I read with horror your words in your “Cormorants: Cool dinosaur descendents but we don’t need so many of them” editorial on Nov. 21. It’s hard to ignore the choice of words used to describe cormorants; “hunched-shoulders,” “inner-pterodactyl”, “menacing”, “revolting.” Really, do you hate this bird that much?

    If you had spent some “up close” time with cormorants that are not being harassed or flying from bullets and sure death, you would find them to be very curious, pretty darn smart, adaptive and resilient. Besides, they can be outright, unabashed comical creatures! But being creatures, of course, they eat. Many fish types, sometimes salmon. That’s their lethal mistake. Recently sitting at a dinner party, I listened as a sports fisherman described every bird species as “a problem” to be “eliminated.” He spared no species and he was very serious.

    At some point we just have to ask, “Can we co-exist or do we blast every avian species off the face of our waters in the name of better fish runs, better limits and better money. I am at that point.

    Your editorial was generated by the U.S. Army Corp of Engineer’s environmental impact statement per managing cormorants on East Sand Island. Using loaded words to describe the birds yet softened words to describe man’s cruel harassment and outright killing gains the general public’s support. But where is the real story?

    The corps has expanded/ built islands from their Columbia River dredging spoils since the 1980s. For 30 years now. As bird species find these islands, they find nesting sites. Thousands of birds have been harassed during nesting season (“nuanced efforts to control reproduction”) or killed (“straightforward population control or cull”) first from Rice Island, then Sand Island and now East Sand Island. Meanwhile, the Corps built seven costly “swamp” islands in “inland” waters of Oregon and Northern California to lure the birds away from the Columbia River where, incidentally, flooding/drought have contributed to re-location nesting failures. This is cruel wildlife roulette that doesn’t work at a cost of millions and millions of taxpayers’ dollars.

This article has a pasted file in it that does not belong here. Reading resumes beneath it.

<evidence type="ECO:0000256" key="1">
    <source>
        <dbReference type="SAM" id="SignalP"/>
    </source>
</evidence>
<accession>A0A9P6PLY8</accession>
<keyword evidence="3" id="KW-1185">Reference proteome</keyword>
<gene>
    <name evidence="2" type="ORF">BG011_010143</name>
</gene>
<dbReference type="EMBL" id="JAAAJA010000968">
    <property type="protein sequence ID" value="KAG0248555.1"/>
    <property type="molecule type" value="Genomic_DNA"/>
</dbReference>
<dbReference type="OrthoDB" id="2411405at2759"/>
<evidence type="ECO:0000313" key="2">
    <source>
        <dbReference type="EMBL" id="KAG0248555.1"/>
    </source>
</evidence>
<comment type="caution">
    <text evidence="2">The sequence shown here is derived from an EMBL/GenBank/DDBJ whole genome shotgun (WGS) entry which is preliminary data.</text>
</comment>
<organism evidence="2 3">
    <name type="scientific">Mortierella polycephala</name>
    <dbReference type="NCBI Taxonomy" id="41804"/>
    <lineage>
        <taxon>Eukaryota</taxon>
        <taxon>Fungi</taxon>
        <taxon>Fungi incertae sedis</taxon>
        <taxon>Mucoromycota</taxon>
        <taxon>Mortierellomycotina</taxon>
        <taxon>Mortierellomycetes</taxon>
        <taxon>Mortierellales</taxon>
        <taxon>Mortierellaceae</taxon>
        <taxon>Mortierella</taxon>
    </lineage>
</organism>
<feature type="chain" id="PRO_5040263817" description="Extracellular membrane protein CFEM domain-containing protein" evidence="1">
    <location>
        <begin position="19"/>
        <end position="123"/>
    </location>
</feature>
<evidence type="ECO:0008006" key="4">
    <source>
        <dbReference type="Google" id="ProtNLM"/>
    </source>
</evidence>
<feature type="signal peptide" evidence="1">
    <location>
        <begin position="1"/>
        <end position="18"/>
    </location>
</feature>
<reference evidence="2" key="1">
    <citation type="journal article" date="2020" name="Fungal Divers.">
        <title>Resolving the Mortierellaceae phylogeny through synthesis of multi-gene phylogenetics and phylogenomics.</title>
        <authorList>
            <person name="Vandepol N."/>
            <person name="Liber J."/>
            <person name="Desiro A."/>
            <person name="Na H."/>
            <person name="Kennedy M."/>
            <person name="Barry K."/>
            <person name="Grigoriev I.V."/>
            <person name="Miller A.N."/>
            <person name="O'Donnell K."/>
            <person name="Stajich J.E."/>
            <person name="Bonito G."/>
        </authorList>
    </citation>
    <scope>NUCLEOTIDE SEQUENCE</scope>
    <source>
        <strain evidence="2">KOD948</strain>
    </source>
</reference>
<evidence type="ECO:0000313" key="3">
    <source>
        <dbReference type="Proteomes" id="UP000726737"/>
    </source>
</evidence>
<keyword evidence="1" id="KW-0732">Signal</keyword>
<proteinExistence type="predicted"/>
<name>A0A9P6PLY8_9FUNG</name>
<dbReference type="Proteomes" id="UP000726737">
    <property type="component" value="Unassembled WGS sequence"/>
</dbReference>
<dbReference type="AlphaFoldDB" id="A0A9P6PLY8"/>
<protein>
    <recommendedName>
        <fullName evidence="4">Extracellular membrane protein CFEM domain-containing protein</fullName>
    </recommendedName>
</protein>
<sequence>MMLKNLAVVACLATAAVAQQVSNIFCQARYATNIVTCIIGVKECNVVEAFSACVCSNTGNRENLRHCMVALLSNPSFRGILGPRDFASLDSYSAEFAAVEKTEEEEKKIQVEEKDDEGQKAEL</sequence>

But it’s not just the corps and it’s not just here. They work across this country with federal and state wildlife agencies, universities and researchers. Over a period of years, these groups have killed thousands of birds in the name of better fish run. It is a ghastly, inhumane sight. Just to get a high ball guesstimate of salmon consumed involved killing thousands of bird to analyze the gut.

    Now really. Pick one bird species as the latest scapegoat that, once eliminated, will solve the fish runs? In the past decade, it was terns. Today, it’s cormorants. Corps is now hinting that brown and white pelicans “have an impact on salmon.” Is the next round pelicans? When does it stop? What is enough fish?

    Be assured. Fishermen will encourage the Corps to act. Editorials like in the Chinook Observer feed that. Cormorants have no voice. But you do. Visit http/tinyurl.com/9ycx3pr, find “Draft Benefits Analysis (2011)” and comment by Dec. 21.

Ellen Anderson

Ocean Park

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